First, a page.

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Cover Letter Cheat Sheet: 5 Tips For A Great Cover Letter
Writing cover letter after cover letter without any results can be a frustrating experience. Who has time for that?
We know you have a busy life – and sometimes there’s just not enough time in the day to scan through articles to get the information you need.
That’s why we created the Cover Letter Cheat Sheet! We pulled the best tips, tricks, and advice from our archives and put them all in one place just for you.
Cover Letter Cheat Sheet
Here are five solid cover letter tips from our experts:
1. Think, “What Would The Best Candidate Do?”
A great trick is to start by thinking what the best candidate in the world would deliver.
For example, for sales people, employers want to hear about setting sales records (overachieving quota), expanding the customer base, and earning customer loyalty. For project managers, employers want to see a consistent track record of delivering projects on time and with a high level of quality. For manufacturing, the key metrics are productivity, safety, quality and cost improvements. So, tell them in your first sentence you can deliver these things.
I have over 15 years of experience leading manufacturing operations to new heights in productivity, profitability and safety.
Setting new sales records, growing market share and turning mediocre performers into superstars briefly describes what I can do for your firm.
I have over 10 years of experience leading highly visible, complex projects and have earned a solid reputation for meeting aggressive deadlines and bringing internal/external customer satisfaction to new heights.
Get the idea? You just told them you can deliver exactly the results they are looking for.
(Original Article: “4 Inside Secrets To Writing A Great Cover Letter“)
2. Use Bullet Points
Once you have the reader’s attention, follow with a few filler sentences and then move on to bullets points succinctly describing why they should hire you, what you have done and what you want to do in the future. These might read something like:
- Team player, basketball, baseball, and especially soccer.
- Quick, agile thinker always willing to take on new tasks.
- Increased monthly ROI in my division by 20%.
- Developed 5 best selling iPad apps over the last year.
- Looking to learn server side maintenance while also bringing valuable new products to your company.
(Original Article: “How To Write A Hot Cover Letter“)
3. Pinpoint Challenges You Want To Address
You don’t have to talk about specific challenges in the introduction; this can be saved for later in the letter. But you can touch on goals that any company in the field might face and why you want to tackle them.
Believe it or not, this can be accomplished in two brief sentences that read something like this: “Every restaurant faces its challenges in customer service, staff, budget management, and food execution. I am eager to take the reins with XYZ Restaurant and steer business in the right direction.”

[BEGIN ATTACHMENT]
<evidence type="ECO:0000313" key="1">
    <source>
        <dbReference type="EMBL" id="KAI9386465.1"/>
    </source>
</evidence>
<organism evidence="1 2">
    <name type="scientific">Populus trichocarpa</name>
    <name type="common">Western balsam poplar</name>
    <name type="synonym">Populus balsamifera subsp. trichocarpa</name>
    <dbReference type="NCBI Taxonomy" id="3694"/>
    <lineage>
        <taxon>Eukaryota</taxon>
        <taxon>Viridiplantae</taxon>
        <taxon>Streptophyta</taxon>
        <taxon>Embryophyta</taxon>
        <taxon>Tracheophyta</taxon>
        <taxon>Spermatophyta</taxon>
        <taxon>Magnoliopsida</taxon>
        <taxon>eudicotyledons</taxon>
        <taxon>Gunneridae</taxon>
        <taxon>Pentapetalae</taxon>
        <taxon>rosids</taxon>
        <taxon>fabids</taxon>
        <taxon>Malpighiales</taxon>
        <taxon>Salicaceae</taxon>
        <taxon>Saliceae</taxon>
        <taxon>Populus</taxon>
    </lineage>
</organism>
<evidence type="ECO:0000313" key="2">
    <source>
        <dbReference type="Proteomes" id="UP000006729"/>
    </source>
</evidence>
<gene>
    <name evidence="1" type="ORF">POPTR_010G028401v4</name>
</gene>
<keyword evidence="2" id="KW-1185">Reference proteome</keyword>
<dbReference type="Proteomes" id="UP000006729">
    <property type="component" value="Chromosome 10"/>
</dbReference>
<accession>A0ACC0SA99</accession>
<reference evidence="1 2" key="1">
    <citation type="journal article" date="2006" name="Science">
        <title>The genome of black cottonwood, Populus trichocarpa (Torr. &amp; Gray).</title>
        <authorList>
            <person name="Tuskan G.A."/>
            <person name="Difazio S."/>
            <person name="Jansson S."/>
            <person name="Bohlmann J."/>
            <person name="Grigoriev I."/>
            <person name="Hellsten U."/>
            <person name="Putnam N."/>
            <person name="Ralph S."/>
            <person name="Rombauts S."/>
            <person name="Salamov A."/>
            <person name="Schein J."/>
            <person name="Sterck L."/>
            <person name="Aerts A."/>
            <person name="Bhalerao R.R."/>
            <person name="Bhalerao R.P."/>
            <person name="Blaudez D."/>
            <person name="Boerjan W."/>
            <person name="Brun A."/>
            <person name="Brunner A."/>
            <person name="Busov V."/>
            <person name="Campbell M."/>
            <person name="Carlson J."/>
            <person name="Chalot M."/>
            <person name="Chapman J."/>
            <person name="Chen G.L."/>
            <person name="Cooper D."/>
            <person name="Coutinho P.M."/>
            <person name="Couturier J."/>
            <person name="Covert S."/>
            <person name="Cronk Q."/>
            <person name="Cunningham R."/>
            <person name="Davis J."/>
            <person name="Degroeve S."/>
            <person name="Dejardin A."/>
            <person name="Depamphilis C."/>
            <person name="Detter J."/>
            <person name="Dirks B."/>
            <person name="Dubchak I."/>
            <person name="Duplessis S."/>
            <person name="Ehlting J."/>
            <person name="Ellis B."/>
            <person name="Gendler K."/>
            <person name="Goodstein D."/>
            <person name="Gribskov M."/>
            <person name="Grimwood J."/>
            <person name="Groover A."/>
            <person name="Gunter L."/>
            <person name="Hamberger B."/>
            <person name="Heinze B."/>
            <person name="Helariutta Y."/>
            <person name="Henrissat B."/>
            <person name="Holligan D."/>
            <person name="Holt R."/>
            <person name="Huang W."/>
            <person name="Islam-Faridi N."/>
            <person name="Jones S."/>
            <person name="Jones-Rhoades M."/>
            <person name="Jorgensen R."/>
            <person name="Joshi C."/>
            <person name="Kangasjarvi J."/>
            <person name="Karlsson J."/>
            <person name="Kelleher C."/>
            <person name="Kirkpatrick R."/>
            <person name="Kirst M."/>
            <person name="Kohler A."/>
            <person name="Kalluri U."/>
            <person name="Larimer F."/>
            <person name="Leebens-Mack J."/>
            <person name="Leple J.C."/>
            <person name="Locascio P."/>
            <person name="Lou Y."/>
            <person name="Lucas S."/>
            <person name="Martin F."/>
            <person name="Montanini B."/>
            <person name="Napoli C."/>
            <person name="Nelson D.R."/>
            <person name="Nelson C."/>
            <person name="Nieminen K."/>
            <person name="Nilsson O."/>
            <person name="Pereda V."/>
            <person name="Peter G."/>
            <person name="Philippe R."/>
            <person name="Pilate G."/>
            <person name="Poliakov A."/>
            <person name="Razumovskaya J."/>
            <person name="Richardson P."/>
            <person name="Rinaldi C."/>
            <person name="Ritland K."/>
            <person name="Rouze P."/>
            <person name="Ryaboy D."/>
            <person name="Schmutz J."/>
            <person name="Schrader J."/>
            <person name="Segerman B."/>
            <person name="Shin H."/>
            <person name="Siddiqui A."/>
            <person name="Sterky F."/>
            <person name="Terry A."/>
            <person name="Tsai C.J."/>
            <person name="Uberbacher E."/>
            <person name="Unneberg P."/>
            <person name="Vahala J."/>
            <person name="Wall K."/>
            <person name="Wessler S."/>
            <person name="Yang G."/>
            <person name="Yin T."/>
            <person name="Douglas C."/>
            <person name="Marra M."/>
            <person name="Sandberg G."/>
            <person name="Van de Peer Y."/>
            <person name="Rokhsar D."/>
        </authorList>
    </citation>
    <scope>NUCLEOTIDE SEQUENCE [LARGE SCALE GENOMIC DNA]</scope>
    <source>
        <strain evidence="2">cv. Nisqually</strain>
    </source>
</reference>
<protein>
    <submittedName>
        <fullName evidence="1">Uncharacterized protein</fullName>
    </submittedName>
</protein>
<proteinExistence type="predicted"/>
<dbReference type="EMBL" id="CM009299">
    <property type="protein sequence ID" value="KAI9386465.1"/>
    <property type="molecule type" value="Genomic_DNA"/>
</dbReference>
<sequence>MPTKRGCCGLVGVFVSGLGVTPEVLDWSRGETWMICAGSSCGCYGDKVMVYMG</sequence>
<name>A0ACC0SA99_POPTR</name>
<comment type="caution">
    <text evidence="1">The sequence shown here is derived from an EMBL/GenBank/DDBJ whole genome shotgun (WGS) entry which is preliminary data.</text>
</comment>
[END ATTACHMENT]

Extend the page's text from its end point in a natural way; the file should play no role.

(Original Article: “4 Goals Your Cover Letter Introduction Should Accomplish“)
4. Tease Them
Foreshadow what will be listed on the resume; what they will discover when they read your resume–but don’t repeat. Piqué interest! Save some fresh content for your cover letter. This is a strategic career marketing plan, part of which what goes on your resume or cover letter is determined–a real choreography! Example:
Please refer to my resume which summarizes more than 15 years of experience increasing revenue for top corporations such as IBM. I have aggressively launched unique sales strategies that have produced up to $8M annually. You will find a full account of my projected sales plans and exceeded goals by percentage per year.
Now we have asked the hiring manager to review the resume and we have provided a bit of information to spark interest. It is important to add quantifiable information and be specific, as you don’t want to seem vague. However, there is no need to provide all the details in the cover letter, especially if it will be on the resume. While I urge you to tease – the teasing must be done with actual facts and specific references not generalities that mean nothing.
(Original Article: “5 Cover Letter Techniques = Spellbound Hiring Managers“)
5. Limit Sentences That Start With “I”
Focusing on the job and the employer’s requirements are key strategies for a great introduction. One of the best ways to do this is to refrain from using first person references at the beginning of your sentences.
Why is this so important? Employers are hiring a solution to their business problems when they bring you on board, and this means focusing on their requirements is a key step.
Think about it this way: when you create a verbal picture of what you can achieve, it rarely starts with “I”—and structuring your thoughts this way can help reinforce your emphasis on the company’s needs.
The following example illustrate this point:
Given your needs for a proven sales performer open to new challenges in the medical device industry, we should talk further about my record of success in territory expansion.
In summary, don’t forget to create a strong cover letter as part of your job hunting strategy. You’ll find that a personal, yet powerful, introduction to your skills might be all you need to access more interviews.
(Original Article: “5 Key Steps To A Cover Letter That Opens Doors“)
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